Goodpasture said that he had later suggested they call 911 and leave the phone off the hook. This angered Skeen, who pointed the pistol at Goodpasture's head. Goodpasture told Skeen, " Gary, don't, we've been like brothers. Don't shoot me. If you want me to, I'll shoot him. Just don't kill me. I'm with you. I won't say nothing." Skeen threw the blanket off Boldridge's body, up toward his head, and told Goodpasture that he had to perform oral sex on the body or they'd have to kill him. Goodpasture said he then had put his mouth on Boldridge's penis and had spit on it at Skeen's command. Skeen then made Goodpasture touch the box of shotgun shells and put his fingerprints on the headboard, dresser, boxes, and walls.
Wilson then drove Skeen and Goodpasture to the river. On the way, he stopped on the road to talk to someone. Goodpasture couldn't see the person but thought it was Larry Haley. At the river, Wilson wiped the shotgun down and threw it in river. He then took Skeen and Goodpasture to Gillis' house where they spent the night.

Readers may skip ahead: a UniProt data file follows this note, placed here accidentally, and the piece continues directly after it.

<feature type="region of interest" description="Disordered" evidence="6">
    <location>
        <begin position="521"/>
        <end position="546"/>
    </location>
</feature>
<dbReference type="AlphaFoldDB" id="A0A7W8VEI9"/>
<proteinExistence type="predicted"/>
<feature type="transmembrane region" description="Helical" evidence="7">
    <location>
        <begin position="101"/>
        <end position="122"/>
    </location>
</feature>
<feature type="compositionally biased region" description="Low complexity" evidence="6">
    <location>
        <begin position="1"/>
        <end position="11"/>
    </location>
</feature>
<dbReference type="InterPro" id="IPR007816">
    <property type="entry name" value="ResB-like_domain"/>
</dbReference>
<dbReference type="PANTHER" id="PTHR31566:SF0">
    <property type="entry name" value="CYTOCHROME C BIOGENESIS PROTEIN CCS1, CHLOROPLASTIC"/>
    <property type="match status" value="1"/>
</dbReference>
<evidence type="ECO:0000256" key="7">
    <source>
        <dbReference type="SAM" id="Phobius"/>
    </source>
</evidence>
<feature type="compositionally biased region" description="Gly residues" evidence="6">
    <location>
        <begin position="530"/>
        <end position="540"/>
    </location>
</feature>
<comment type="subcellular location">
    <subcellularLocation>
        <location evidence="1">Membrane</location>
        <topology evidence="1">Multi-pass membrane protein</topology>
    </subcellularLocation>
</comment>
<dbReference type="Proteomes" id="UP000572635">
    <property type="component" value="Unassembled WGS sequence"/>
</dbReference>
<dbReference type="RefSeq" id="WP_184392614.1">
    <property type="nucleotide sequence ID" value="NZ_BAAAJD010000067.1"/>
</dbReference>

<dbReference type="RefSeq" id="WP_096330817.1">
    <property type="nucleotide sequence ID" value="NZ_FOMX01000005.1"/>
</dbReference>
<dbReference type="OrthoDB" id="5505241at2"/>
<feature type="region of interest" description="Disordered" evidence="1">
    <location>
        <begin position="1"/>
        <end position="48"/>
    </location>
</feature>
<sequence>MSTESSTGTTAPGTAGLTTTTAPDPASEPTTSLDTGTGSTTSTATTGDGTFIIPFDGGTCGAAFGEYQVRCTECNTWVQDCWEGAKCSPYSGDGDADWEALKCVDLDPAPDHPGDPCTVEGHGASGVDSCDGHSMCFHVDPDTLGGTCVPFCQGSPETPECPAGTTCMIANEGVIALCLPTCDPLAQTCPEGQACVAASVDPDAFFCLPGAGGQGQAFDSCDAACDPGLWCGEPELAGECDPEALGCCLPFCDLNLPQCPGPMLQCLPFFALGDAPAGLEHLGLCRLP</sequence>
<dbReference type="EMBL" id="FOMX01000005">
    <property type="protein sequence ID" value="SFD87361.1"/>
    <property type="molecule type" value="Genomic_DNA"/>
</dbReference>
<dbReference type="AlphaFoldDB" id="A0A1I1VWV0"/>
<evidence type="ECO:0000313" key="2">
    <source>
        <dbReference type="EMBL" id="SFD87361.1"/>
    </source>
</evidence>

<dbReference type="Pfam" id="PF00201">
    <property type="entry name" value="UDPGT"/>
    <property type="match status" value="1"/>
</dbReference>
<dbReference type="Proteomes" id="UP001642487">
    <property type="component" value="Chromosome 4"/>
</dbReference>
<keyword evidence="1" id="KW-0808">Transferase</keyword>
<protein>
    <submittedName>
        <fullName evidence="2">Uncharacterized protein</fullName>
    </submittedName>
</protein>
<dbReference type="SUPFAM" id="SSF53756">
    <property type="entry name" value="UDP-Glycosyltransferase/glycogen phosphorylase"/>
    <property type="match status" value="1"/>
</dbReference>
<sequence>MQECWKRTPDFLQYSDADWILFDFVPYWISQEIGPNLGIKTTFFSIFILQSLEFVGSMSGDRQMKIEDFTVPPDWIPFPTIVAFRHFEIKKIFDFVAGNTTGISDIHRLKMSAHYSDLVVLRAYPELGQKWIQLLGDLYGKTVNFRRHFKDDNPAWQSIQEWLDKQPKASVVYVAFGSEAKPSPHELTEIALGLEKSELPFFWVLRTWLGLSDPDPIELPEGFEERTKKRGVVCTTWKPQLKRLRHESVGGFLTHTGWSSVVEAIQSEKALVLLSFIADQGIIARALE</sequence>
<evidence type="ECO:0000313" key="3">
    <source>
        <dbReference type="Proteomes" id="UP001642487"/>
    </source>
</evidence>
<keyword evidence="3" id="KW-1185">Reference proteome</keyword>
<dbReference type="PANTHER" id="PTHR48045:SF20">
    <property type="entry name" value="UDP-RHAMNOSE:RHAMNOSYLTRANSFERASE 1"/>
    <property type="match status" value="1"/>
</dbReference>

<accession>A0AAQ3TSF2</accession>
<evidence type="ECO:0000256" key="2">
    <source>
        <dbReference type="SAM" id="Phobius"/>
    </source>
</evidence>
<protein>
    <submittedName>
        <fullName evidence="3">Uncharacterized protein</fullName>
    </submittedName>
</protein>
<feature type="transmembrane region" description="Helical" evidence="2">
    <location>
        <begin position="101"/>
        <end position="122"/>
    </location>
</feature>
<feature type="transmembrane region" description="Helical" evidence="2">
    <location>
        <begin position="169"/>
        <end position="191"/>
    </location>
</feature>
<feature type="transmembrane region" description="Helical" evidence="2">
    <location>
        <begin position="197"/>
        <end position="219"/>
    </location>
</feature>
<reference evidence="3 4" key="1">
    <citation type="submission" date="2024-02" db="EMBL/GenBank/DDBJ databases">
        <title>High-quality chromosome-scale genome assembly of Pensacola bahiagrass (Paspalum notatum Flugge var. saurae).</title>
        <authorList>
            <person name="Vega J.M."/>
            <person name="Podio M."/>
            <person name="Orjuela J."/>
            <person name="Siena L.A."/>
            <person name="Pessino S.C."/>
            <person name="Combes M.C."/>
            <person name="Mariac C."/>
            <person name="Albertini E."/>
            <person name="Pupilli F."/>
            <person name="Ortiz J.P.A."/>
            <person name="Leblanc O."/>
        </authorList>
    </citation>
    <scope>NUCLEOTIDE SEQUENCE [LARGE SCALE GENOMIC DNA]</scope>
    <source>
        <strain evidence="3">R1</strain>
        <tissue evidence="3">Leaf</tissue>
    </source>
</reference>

Goodpasture said that the next day, Wilson had said that he, Lisa, Skeen, and Goodpasture would each receive $20,000 from Boldridge's $100,000 life insurance policy because there were five people involved with the murder. Goodpasture thought the fifth person was Larry Haley. Goodpasture, Wilson, and Skeen then went back to the river where Wilson said he had dropped the shotgun. Wilson told the others he had seen the barrel sticking up, so he retrieved it and had Haley drive him to Leavenworth to get rid of the gun.